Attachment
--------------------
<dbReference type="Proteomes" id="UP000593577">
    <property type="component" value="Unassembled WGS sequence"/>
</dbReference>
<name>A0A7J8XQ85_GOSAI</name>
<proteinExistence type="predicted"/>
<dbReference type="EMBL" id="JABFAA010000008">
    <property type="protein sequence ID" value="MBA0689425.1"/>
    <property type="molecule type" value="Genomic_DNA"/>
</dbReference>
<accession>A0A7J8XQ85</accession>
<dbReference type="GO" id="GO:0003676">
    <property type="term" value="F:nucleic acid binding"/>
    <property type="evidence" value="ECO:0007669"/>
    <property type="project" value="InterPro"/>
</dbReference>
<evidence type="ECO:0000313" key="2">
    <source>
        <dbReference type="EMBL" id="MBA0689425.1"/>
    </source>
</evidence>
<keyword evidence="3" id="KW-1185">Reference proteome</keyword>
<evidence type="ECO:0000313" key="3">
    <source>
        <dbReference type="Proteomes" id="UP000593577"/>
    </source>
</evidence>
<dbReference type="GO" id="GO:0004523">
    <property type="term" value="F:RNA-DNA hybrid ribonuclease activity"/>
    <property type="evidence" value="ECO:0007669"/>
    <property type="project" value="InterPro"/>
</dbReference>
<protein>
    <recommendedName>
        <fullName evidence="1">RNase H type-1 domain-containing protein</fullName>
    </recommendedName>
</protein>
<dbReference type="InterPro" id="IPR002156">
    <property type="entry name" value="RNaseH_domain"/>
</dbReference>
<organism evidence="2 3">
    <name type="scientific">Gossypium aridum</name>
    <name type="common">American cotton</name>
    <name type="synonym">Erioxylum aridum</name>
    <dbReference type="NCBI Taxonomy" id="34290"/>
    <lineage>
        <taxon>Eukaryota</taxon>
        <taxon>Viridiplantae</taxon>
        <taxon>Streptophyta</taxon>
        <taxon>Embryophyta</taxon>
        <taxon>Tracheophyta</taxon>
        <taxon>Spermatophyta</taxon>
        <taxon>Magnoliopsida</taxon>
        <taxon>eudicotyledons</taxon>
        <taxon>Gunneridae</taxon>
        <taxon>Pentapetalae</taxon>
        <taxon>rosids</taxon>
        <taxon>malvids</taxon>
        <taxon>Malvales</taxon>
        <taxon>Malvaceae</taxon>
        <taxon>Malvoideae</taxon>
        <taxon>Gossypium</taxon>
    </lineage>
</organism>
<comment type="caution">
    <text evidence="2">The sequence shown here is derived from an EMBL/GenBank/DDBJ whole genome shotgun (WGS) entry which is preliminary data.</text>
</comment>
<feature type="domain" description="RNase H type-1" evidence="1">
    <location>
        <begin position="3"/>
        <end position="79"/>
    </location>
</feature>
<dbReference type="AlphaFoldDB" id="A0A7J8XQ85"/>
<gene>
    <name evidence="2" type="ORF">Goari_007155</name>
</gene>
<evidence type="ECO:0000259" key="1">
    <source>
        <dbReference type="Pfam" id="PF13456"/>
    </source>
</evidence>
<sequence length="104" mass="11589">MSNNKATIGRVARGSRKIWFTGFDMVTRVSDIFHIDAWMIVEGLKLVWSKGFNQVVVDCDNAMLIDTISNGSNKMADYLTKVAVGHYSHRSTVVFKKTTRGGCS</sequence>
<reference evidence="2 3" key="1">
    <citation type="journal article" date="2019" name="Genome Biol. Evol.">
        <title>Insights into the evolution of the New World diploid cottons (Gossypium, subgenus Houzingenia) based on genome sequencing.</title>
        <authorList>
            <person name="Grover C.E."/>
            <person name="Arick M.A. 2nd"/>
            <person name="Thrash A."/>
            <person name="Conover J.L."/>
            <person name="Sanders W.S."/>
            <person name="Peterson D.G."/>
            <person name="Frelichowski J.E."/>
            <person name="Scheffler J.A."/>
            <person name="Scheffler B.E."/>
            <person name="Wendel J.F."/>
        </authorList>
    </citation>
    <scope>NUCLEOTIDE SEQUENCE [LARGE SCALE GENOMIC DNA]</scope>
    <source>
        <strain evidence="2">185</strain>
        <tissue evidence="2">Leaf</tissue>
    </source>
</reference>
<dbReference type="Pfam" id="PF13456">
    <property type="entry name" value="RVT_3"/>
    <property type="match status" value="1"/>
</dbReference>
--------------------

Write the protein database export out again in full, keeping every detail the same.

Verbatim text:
<dbReference type="Proteomes" id="UP000593577">
    <property type="component" value="Unassembled WGS sequence"/>
</dbReference>
<name>A0A7J8XQ85_GOSAI</name>
<proteinExistence type="predicted"/>
<dbReference type="EMBL" id="JABFAA010000008">
    <property type="protein sequence ID" value="MBA0689425.1"/>
    <property type="molecule type" value="Genomic_DNA"/>
</dbReference>
<accession>A0A7J8XQ85</accession>
<dbReference type="GO" id="GO:0003676">
    <property type="term" value="F:nucleic acid binding"/>
    <property type="evidence" value="ECO:0007669"/>
    <property type="project" value="InterPro"/>
</dbReference>
<evidence type="ECO:0000313" key="2">
    <source>
        <dbReference type="EMBL" id="MBA0689425.1"/>
    </source>
</evidence>
<keyword evidence="3" id="KW-1185">Reference proteome</keyword>
<evidence type="ECO:0000313" key="3">
    <source>
        <dbReference type="Proteomes" id="UP000593577"/>
    </source>
</evidence>
<dbReference type="GO" id="GO:0004523">
    <property type="term" value="F:RNA-DNA hybrid ribonuclease activity"/>
    <property type="evidence" value="ECO:0007669"/>
    <property type="project" value="InterPro"/>
</dbReference>
<protein>
    <recommendedName>
        <fullName evidence="1">RNase H type-1 domain-containing protein</fullName>
    </recommendedName>
</protein>
<dbReference type="InterPro" id="IPR002156">
    <property type="entry name" value="RNaseH_domain"/>
</dbReference>
<organism evidence="2 3">
    <name type="scientific">Gossypium aridum</name>
    <name type="common">American cotton</name>
    <name type="synonym">Erioxylum aridum</name>
    <dbReference type="NCBI Taxonomy" id="34290"/>
    <lineage>
        <taxon>Eukaryota</taxon>
        <taxon>Viridiplantae</taxon>
        <taxon>Streptophyta</taxon>
        <taxon>Embryophyta</taxon>
        <taxon>Tracheophyta</taxon>
        <taxon>Spermatophyta</taxon>
        <taxon>Magnoliopsida</taxon>
        <taxon>eudicotyledons</taxon>
        <taxon>Gunneridae</taxon>
        <taxon>Pentapetalae</taxon>
        <taxon>rosids</taxon>
        <taxon>malvids</taxon>
        <taxon>Malvales</taxon>
        <taxon>Malvaceae</taxon>
        <taxon>Malvoideae</taxon>
        <taxon>Gossypium</taxon>
    </lineage>
</organism>
<comment type="caution">
    <text evidence="2">The sequence shown here is derived from an EMBL/GenBank/DDBJ whole genome shotgun (WGS) entry which is preliminary data.</text>
</comment>
<feature type="domain" description="RNase H type-1" evidence="1">
    <location>
        <begin position="3"/>
        <end position="79"/>
    </location>
</feature>
<dbReference type="AlphaFoldDB" id="A0A7J8XQ85"/>
<gene>
    <name evidence="2" type="ORF">Goari_007155</name>
</gene>
<evidence type="ECO:0000259" key="1">
    <source>
        <dbReference type="Pfam" id="PF13456"/>
    </source>
</evidence>
<sequence length="104" mass="11589">MSNNKATIGRVARGSRKIWFTGFDMVTRVSDIFHIDAWMIVEGLKLVWSKGFNQVVVDCDNAMLIDTISNGSNKMADYLTKVAVGHYSHRSTVVFKKTTRGGCS</sequence>
<reference evidence="2 3" key="1">
    <citation type="journal article" date="2019" name="Genome Biol. Evol.">
        <title>Insights into the evolution of the New World diploid cottons (Gossypium, subgenus Houzingenia) based on genome sequencing.</title>
        <authorList>
            <person name="Grover C.E."/>
            <person name="Arick M.A. 2nd"/>
            <person name="Thrash A."/>
            <person name="Conover J.L."/>
            <person name="Sanders W.S."/>
            <person name="Peterson D.G."/>
            <person name="Frelichowski J.E."/>
            <person name="Scheffler J.A."/>
            <person name="Scheffler B.E."/>
            <person name="Wendel J.F."/>
        </authorList>
    </citation>
    <scope>NUCLEOTIDE SEQUENCE [LARGE SCALE GENOMIC DNA]</scope>
    <source>
        <strain evidence="2">185</strain>
        <tissue evidence="2">Leaf</tissue>
    </source>
</reference>
<dbReference type="Pfam" id="PF13456">
    <property type="entry name" value="RVT_3"/>
    <property type="match status" value="1"/>
</dbReference>